In The German Ideology, Marx restates on several occasions this idea that labour will be abolished under communism:
- “In all previous revolutions the mode of activity always remained unchanged and it was only a question of a different distribution of this activity (…), whilst the communist revolution is directed against the hitherto existing mode of activity, does away with labour” (Marx & Engels, 1975: 52, emphasis in original).
- Thus, “the proletarians, if they are to assert themselves as individuals, have to abolish the hitherto prevailing condition of their existence (…), namely, labour” (Marx & Engels, 1975: 80).
- “The modern state, the rule of the bourgeoisie, is based on freedom of labour. (…) Freedom of labour is free competition of the workers among themselves. (…) Labour is free in all civilised countries; it is not a matter of freeing labour but of abolishing it” (Marx & Engels, 1975: 205, emphasis in original).
- “If (…) communism wants to abolish both the «worry» of the burgher and the poverty of the proletarian, it goes without saying that it cannot do this without abolishing the cause of both, i.e., «labour»” (Marx & Engels, 1975: 219).
Arthur draws attention to the (obvious) fact that when Marx “speaks (…) of the abolition of labour he certainly does not mean the abolition of material productive activity itself” (Arthur, 1986: 137). Indeed, Zilbersheid shares this opinion: “the abolition of labour is not an abolition of production itself but a transformation of the prevailing mode of production into a new mode that can no longer be termed «labour»” (Zilbersheid, 2004: 117), since this is to shed its instrumental nature (Zilbersheid, 2004: 120). The abolition of labour means that, in a communist society, labour becomes superseded by a form of “spontaneous and free activity” (Marx, 1992b: 329).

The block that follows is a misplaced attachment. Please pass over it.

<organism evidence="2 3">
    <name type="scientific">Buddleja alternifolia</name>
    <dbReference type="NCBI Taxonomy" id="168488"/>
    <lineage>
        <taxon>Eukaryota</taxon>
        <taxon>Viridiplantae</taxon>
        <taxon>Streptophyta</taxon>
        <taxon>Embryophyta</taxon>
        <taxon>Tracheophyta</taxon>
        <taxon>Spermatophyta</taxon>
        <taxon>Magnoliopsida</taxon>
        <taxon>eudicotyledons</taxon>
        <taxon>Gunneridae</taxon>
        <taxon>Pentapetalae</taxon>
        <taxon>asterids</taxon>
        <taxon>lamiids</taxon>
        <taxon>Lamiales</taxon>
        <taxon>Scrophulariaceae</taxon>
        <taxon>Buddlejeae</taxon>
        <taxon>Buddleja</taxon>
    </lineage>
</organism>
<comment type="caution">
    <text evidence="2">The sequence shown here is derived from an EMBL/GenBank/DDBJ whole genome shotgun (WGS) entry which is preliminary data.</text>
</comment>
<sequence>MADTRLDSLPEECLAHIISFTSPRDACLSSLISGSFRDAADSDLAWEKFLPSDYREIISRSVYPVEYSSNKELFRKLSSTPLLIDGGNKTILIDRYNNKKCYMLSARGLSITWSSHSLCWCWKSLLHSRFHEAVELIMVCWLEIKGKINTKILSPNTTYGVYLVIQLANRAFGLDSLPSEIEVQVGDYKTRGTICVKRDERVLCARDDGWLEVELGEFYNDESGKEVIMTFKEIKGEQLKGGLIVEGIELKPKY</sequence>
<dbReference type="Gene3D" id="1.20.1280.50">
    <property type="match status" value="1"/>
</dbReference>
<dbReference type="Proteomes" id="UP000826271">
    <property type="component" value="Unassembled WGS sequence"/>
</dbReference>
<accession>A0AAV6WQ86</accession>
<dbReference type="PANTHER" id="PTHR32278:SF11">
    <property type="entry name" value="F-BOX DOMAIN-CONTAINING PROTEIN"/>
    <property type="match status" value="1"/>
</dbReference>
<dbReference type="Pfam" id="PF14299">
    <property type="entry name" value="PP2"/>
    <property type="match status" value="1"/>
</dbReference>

One is therefore allowed to conclude that, according to the young Marx,
“the (…) communist form of productive activity cannot be understood as the most free form of labour, that is, labour that is democratically organized by the workers. Communism would not be based on labour, but rather on a new mode of productive activity, which would break the continuity of human history” (Zilbersheid, 2004: 119).
In particular, communism would suppress specialization, which, under capitalism, presents itself in the form of the division of labour. Marx is peremptory: the division of labour cripples individuals (Marx & Engels, 1975: 292, 437). Labour prevents the free development of individuality, the multifaceted blooming of human capabilities (Marx & Engels, 1975: 400-401) as “each man has a particular, exclusive sphere of activity, which is forced upon him and from which he cannot escape” (Marx & Engels, 1975: 47).